Major Risks in First Days
This report is both shocking and not one bit surprising. We all remember the crisis of the first days after learning of our diagnosis. Whenever I talk with women who are in the midst of that psychological tornado, I promise that this is emotionally the worst it gets and that they will feel better. We know from general crisis theory that people can only stay in that intense phase of distress for six weeks or so, and it usually is somewhat less long with cancer. Less long because part of what is so hard is not having much information, not having a plan or strategy, and feeling completely out of control. Within a few weeks, those factors usually improve, and we can begin to think about how to cope.
This is a summary from ABC News about a recent study suggesting that the risks of both suicide and a heart attack are greater in the first week after diagnosis. I recently read another study that indicated the overall suicide rate among cancer patients, broken down in a number of ways, is about twice as high as the general population. This is a change, as the data used to be that the suicide rate was lower in cancer patients than in the general world. What has changed? Or are the studies just different or better? I think that many to most people with cancer think at some point about suicide. For most of us, it is really about control, worry about suffering, and a need to feel there is a back door if we need it. This report is about something different. Here is the beginning and then a link to read more:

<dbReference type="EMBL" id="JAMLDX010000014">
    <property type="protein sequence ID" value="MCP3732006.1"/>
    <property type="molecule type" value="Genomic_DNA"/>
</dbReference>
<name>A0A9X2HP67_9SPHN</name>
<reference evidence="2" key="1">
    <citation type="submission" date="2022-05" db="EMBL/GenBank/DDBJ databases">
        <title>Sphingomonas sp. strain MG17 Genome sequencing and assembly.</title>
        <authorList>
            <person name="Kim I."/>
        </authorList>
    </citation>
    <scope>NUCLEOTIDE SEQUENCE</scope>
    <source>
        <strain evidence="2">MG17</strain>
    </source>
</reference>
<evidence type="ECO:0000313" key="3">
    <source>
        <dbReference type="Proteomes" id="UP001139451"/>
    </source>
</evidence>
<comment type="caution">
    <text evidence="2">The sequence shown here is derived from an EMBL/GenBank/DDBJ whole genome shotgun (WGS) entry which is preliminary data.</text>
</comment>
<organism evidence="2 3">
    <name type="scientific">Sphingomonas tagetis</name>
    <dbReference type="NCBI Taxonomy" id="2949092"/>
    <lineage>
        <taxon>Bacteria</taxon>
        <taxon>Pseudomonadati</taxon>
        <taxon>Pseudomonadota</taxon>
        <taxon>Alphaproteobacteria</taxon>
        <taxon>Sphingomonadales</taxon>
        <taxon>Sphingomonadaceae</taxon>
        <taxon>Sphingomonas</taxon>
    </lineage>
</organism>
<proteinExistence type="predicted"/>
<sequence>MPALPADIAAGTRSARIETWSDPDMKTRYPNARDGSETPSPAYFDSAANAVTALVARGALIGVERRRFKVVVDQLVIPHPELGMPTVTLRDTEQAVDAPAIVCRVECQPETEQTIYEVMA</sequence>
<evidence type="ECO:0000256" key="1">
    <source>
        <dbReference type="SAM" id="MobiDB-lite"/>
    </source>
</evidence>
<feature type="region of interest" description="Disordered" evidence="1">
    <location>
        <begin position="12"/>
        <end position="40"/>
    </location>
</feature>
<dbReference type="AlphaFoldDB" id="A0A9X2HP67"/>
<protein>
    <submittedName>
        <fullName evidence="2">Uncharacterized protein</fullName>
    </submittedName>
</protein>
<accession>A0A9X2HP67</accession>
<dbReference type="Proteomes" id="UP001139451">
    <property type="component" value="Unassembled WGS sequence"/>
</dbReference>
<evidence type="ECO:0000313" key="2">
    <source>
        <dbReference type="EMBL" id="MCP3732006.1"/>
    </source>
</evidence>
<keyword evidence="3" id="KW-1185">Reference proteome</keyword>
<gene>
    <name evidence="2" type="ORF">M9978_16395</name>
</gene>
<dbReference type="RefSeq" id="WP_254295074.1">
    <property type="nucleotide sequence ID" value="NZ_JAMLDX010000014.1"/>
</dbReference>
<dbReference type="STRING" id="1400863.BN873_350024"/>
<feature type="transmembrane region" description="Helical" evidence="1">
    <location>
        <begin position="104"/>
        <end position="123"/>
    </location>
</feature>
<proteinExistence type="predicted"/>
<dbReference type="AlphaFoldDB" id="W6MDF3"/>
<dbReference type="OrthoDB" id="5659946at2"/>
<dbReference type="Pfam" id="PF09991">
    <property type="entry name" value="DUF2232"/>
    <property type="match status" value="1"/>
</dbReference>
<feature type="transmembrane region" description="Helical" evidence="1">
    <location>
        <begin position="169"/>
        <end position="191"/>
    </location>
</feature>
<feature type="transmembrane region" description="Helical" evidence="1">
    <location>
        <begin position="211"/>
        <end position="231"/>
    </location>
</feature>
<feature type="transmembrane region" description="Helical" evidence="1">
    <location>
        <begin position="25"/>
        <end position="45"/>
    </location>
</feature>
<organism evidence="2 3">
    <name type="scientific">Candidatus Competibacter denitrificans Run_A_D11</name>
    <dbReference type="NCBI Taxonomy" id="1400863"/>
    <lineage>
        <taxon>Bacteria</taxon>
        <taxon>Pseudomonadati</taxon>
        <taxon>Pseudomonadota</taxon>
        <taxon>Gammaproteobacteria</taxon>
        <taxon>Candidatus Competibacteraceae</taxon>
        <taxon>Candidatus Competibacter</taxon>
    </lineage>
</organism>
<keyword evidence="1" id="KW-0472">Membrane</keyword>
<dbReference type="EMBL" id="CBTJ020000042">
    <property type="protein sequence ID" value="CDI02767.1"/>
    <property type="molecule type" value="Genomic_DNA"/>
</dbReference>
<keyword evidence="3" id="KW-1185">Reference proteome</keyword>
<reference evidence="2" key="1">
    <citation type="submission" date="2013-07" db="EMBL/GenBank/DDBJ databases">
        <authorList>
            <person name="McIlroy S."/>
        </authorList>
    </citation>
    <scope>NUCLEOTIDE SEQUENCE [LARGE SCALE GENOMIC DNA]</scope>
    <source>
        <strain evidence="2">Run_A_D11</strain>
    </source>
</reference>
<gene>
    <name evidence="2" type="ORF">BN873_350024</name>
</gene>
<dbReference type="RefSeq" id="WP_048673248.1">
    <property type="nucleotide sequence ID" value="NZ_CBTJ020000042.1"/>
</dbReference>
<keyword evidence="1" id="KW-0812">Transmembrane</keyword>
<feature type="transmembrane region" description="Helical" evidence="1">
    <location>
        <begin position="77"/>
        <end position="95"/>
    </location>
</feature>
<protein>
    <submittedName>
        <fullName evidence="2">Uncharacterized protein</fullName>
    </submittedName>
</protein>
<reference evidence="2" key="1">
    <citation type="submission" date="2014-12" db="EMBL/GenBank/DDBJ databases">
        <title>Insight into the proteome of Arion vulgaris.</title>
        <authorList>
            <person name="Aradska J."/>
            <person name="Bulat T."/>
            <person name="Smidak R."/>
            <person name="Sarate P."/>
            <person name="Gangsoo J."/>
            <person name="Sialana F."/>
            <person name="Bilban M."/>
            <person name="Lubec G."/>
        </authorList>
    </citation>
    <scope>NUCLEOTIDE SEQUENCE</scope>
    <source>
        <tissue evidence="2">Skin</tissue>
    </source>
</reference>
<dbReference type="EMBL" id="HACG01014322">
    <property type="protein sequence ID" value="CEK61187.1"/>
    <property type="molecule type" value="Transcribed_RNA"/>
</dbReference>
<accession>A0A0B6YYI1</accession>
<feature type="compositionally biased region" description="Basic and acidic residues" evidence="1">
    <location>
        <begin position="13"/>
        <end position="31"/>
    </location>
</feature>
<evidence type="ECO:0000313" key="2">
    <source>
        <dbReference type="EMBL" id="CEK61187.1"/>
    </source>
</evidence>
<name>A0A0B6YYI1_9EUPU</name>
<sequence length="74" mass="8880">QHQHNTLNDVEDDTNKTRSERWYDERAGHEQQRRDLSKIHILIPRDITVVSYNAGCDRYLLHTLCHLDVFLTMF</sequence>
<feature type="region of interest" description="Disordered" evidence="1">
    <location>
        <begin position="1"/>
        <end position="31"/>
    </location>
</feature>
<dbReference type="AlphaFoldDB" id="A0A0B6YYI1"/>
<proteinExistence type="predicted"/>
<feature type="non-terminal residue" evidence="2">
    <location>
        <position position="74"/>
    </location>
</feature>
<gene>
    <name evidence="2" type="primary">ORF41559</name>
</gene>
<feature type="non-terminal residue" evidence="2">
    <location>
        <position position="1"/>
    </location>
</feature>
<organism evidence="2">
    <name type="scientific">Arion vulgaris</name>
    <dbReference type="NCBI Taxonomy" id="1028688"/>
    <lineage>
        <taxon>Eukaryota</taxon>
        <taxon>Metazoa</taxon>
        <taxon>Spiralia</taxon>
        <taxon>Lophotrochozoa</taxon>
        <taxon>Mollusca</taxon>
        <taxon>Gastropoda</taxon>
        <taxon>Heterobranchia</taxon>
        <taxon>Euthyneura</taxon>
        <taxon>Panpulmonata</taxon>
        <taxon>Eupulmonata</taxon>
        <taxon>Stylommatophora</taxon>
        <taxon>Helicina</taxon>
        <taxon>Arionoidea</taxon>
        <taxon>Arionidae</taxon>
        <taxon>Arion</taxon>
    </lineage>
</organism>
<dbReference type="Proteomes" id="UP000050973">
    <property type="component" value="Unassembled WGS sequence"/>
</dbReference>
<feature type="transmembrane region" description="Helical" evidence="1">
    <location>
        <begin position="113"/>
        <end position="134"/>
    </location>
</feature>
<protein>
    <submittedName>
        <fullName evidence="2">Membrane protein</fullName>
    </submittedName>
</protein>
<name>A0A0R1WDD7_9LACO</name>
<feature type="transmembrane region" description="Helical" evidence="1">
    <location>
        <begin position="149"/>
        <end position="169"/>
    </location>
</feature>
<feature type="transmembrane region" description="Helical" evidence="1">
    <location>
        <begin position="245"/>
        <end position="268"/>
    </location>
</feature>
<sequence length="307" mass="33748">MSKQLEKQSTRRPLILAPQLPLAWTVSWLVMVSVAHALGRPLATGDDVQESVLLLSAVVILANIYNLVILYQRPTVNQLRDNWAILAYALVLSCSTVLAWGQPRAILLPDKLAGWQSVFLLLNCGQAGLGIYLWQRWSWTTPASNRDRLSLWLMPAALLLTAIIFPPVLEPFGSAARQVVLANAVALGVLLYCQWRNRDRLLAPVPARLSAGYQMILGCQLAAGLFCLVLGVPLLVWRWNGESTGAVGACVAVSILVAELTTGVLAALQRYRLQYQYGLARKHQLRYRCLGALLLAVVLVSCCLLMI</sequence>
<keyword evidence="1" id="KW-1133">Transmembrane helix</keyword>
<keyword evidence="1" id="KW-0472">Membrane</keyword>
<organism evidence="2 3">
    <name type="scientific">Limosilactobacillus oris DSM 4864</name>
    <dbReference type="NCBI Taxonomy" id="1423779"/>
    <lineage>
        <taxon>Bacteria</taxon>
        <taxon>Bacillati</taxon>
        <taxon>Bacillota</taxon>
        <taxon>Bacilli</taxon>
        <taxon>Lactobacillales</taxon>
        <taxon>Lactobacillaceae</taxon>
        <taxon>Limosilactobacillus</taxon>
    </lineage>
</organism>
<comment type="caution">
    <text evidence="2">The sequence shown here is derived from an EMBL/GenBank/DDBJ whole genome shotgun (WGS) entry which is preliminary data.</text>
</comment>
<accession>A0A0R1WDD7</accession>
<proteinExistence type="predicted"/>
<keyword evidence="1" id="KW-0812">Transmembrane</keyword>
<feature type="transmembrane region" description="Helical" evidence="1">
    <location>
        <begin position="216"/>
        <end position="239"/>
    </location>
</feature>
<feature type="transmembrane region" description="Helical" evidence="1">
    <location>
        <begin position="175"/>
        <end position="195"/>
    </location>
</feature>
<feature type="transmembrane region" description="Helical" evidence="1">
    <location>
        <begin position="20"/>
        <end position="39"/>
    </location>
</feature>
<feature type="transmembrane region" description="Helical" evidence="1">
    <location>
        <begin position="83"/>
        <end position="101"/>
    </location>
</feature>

Cancer Diagnosis Ups Risk of Suicide, Cardiovascular Death
By KATIE MOISSE April 4, 2012
The shock of a cancer diagnosis can have deadly consequences, according to a new study that linked the diagnosis to an increased risk of suicide, heart attack and stroke.
The Swedish study followed more than 6 million adult men and women, 786 of whom were diagnosed with various cancers during the 15-year follow-up.
Compared to their cancer-free counterparts, people who were recently diagnosed with cancer had a 12.6 percent higher risk of suicide and a 5.6 percent higher risk of cardiovascular death from heart attack, stroke or heart failure.
"Our findings suggest that a cancer diagnosis constitutes a major stressor, one that immediately affects the risk of critical, fatal outcomes," the researchers wrote in their report published today in the New England Journal of Medicine.
The risk of suicide and cardiovascular death was highest the week following a cancer diagnosis and decreased over time.
"What we're really looking at is the psychological stress associated with receiving the news," said study co-author Dr. Murray Mittleman, Director of Cardiovascular Epidemiology at Beth Israel Deaconess Medical Center in Boston. "It can be a very big shock."
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